Cracks in the foundation
Buildings Department fails as construction booms
By MICHAEL GOODWIN
DAILY NEWS COLUMNIST
Wednesday, May 30th 2007
The stories are gripping, and infuriating.
Tenants forced to evacuate their apartments because shoddy developers working next-door undermined the foundation of their homes.
Crooked architects and engineers falsely claiming they are following laws and getting away with peanut-sized fines when they are caught.
Scores of untrained workers, most immigrants, killed in preventable accidents and thousands of others paid substandard wages off-the-books to work in dangerous conditions.
The horror stories from reporter Brian Kates' investigative series in the Daily News sound like they're from a gold rush town in the Old West. That they are from the current case files of the city's Buildings Department is a major scandal. Overwhelmed, undermanned and uninspired, the agency responsible for making sure one man's dream isn't a nightmare for others is failing.
More shocking, the agency's near collapse apparently comes as a surprise to Mayor Bloomberg. He said Monday he had read Kates' articles and would meet with Buildings Commissioner Patricia Lancaster to discuss the findings. Question, Mr. Mayor: How come you had to learn about this from the newspaper?
After all, it's not as though the articles reflect an aberration or isolated cases. What Kates discovered is a systemic breakdown of a vital service, including on projects the city itself funds. And it's not the first time. The News found similar problems last year, and Assemblyman James Brennan (D-Brooklyn) held hearings. So many residents and civic groups wanted to voice their frustrations that a second day of hearings was held to give them time to speak. A common point is that complaints to the city, including through the 311 line, often bring no response, or one so late that the damage was done.
Last December, when Bloomberg talked about managing growth, I wrote that the Buildings Department had become like an ambulance service - turning up at construction sites only when there had been serious accidents. As the mangled bodies of construction workers are carried away, you can count on the department to suddenly find violations. Some preventive medicine would help.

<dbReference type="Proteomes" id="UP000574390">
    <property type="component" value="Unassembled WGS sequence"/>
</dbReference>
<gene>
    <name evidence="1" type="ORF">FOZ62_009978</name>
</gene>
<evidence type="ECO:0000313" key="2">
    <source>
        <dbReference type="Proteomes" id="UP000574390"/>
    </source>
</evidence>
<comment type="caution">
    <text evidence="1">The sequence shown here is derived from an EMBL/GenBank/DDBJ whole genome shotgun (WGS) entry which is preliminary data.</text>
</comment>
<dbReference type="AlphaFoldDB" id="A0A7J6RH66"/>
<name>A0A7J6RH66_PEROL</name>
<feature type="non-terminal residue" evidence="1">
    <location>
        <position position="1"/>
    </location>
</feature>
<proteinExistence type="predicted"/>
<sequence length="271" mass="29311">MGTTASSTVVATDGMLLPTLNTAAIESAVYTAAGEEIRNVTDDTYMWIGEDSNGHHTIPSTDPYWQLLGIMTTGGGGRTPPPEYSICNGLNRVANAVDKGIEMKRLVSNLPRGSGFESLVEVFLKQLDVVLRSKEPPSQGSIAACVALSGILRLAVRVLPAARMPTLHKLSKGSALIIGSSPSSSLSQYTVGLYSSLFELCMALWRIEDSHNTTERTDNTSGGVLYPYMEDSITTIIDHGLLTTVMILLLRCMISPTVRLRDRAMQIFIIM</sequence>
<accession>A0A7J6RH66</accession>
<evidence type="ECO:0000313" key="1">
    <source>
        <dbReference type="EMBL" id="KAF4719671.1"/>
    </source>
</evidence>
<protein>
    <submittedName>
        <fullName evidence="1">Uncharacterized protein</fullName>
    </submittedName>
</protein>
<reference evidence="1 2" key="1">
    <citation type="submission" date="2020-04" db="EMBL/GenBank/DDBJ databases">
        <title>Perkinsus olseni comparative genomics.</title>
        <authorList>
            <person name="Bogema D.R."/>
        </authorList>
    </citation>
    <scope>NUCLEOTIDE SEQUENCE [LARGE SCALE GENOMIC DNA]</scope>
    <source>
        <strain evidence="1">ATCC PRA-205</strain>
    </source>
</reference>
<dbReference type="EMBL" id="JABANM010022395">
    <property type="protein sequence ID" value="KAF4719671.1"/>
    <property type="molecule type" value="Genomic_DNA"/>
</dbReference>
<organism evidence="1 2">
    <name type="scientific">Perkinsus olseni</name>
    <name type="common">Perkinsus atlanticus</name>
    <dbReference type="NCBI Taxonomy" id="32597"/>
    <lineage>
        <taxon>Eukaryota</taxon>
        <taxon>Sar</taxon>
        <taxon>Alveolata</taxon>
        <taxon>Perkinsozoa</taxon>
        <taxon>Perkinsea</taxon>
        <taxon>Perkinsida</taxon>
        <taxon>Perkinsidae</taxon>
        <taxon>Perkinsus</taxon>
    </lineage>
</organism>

Bloomberg did make changes in scaffolding rules and wants an overhaul of the entire building code, including updating standards to reflect modern technology and techniques. Deputy Mayor Dan Doctoroff, in a phone interview, defended the agency, saying it had been "a roadblock to development" and had suffered from "decades of corruption and neglect."
"It has made enormous strides, but yes, there is still more to do. It cannot be turned around in a day," he said.
Sheer volume is one of the issues. The number of residential permits, for example, increased 110% in five years, while the inspector force has not kept pace.
And there are problems with the self-certification system. Created by Mayor Rudy Giuliani to combat rampant corruption and backlogs, the goal of creating an honor system among architects and engineers has been turned into a cheaters' paradise. Audits have found that up to two-thirds of the self-certified plans have errors, some so egregious, like extra floors on buildings, that they could only be intentional.
Brennan, whose Park Slope and Flatbush district has been swamped with construction problems, said yesterday he has proposed seven bills in Albany, including one to license general contractors and another to force the city to report all violations to community boards and do thousands of audits to make sure projects conform to plans. Yet he concedes "a lack of will power" is part of the problem.
"The people at the top, the mayor and Dan Doctoroff, are in ecstasy over all the construction," Brennan told me. "But they're not perceiving the dark side of what's going on."
If they don't see it now, it's only because they don't want to.